Prose’s deficiencies force the reader to fill in the blanks for themselves. Peggy Guggenheim died at 81 in 1979 and is buried in the garden of her museum in Venice, which remains one of the world’s greatest collections of modern art and is where she spent her past three decades. She was always self-conscious about her appearance, particularly her nose, which she felt was too large, and which became worse after a botched nose job. She was raised wealthy, but her parents were cold and she was constantly cared for by nannies. Her mother Florette Seligman, was obsessed with cleanliness and repeated everything she said three times.

Guggenheim herself suffered a nervous collapse at 20, frightened by the sight of burning matches lying in the street. Her father died on the Titanic when she was just a teenager. Prior to his death, he had made some poor business investments that left the family still wealthy but nowhere near the level of the other Guggenheims who had been wiser with their money. Prose points out that even though Guggenheim’s maternal relatives were seriously troubled by all forms of mental illness, they still felt superior to the Guggenheim family. This was because her mother’s family, the Seligmans, arrived in America earlier and made their money as bankers to New York City’s elite class. Her father’s family, the Guggenheims, came to America later and made their money in commerce.

Guggenheim had an early interest in art, and she studied the art criticism of Bernard Berenson and then tried to apply his theories to the masterpieces of Renaissance painting. But she wasted her first four decades embroiled in all sorts of family turmoil. Her marriages were rocky and often violent. There were endless affairs. Her two children were neglected, as she had been, and they suffered terribly. She often drowned her sorrows in alcohol.

But Prose recognizes that a lifeline was thrown to Guggenheim almost accidentally when she was still a young woman. Her cousin Harold Loeb, another family rebel, asked her to work for him in his bookstore. This was a magic portal that would change everything, but not for several more years. Guggenheim still had too many demons to slay, but she fell in love with the writers and painters and freethinkers that frequented the bookstore. By 40 she seemed ready to take on her life’s work, and finally had something no one could take from her: seriousness of purpose. She spent the next four decades as an art dealer and collector and museum creator, while nurturing new modern artists like Jackson Pollock and Mark Rothko. Marcel Duchamp was her teacher, as was Clement Greenberg, but often the final call was her own. She paid careful attention to details, particularly how her paintings were shown. The demons that had always pursued Guggenheim still chased her, but she had her work as an arsenal of defense and it worked better than anything else had — at least some of the time. Relationships still were stormy, and included a short-lived passionate affair with Samuel Beckett and the artist Max Ernst, who became her husband for a few years after she arranged his escape from Nazi-occupied Paris. Prose never really says what it was that drew Peggy Guggenheim to modern art, but it is easy to speculate that in the many fractured images she saw pieces of herself struggling for clarity. Or perhaps she merely liked looking at reflections of her own chaos.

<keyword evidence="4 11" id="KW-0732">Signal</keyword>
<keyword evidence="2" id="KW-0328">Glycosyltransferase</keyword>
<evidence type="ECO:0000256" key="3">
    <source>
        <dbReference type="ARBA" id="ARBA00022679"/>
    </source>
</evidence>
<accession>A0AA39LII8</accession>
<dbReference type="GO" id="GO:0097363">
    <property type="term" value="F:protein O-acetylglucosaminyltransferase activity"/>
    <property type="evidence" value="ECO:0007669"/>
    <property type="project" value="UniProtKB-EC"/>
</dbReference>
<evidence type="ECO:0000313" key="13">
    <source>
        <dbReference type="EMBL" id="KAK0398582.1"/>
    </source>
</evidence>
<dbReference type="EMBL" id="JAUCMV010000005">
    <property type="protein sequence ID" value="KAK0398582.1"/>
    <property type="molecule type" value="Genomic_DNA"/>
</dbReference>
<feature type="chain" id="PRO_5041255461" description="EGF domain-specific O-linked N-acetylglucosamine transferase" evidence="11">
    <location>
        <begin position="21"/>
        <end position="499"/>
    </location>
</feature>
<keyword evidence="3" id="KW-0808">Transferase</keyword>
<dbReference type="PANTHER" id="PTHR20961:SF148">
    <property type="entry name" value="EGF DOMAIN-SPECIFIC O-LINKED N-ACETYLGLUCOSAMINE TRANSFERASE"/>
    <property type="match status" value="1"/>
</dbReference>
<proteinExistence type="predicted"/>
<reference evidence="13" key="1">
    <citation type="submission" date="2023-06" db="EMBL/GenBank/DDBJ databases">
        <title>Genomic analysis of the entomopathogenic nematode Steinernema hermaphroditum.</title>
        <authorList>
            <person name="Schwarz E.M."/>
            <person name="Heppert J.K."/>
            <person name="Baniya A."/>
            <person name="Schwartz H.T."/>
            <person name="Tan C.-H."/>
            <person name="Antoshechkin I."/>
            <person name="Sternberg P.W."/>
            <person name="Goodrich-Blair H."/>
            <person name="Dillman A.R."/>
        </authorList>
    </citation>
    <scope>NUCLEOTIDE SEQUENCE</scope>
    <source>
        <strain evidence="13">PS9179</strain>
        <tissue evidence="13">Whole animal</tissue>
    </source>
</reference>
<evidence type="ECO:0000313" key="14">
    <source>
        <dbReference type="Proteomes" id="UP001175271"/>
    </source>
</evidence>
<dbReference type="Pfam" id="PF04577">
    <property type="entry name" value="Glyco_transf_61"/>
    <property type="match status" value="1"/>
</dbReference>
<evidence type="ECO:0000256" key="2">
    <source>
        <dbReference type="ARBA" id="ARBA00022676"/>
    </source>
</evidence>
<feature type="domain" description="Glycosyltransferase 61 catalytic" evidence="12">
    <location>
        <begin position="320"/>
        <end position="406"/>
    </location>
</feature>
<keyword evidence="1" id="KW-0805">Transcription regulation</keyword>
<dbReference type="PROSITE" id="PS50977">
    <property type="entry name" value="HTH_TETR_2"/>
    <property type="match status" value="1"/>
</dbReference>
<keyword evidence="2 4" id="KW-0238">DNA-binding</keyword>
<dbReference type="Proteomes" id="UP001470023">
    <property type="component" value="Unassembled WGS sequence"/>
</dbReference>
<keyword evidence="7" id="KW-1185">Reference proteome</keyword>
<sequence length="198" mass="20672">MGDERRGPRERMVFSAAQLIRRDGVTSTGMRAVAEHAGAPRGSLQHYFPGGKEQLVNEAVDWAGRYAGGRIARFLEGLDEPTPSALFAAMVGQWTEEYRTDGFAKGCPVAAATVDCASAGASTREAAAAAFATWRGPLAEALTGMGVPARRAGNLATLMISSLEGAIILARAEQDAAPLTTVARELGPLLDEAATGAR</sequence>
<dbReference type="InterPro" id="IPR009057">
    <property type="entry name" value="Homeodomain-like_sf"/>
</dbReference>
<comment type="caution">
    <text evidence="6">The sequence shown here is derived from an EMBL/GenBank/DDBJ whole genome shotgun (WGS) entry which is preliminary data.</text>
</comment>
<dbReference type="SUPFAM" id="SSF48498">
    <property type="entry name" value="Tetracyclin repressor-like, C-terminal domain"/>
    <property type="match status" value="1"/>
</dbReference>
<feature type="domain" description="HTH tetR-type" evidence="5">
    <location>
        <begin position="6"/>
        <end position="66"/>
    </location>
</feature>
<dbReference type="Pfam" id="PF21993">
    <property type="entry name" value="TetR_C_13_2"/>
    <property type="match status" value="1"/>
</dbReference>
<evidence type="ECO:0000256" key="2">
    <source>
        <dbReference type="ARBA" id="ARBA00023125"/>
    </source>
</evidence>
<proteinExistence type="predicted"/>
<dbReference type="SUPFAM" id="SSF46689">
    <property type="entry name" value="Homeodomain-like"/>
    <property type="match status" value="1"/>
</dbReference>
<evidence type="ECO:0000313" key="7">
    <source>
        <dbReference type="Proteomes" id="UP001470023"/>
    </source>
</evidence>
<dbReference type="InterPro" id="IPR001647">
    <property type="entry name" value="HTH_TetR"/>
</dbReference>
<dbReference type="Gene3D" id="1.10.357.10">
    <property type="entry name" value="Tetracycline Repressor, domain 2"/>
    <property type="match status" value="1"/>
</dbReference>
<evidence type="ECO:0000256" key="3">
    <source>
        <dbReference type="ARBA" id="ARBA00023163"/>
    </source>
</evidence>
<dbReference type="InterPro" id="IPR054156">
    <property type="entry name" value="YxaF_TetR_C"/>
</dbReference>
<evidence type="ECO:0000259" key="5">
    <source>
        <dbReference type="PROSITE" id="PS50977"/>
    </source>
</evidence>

Biographers face a daunting challenge. Every attempt to chronicle a life is open to so many subjective interpretations. And facts. And research. And the testimony of others. But it is predominantly an attempt to get into the mind of another person, to imagine another life different from your own. Guggenheim was a deliciously flawed outlaw who broke all the rules of social convention and yet achieved something magnanimous out of the wreckage of her own life. There is magic in such an accomplishment — something that Francine Prose sadly seems to overlook.

Elaine Margolin is a freelance book critic and essayist for the Jerusalem Post and other publications.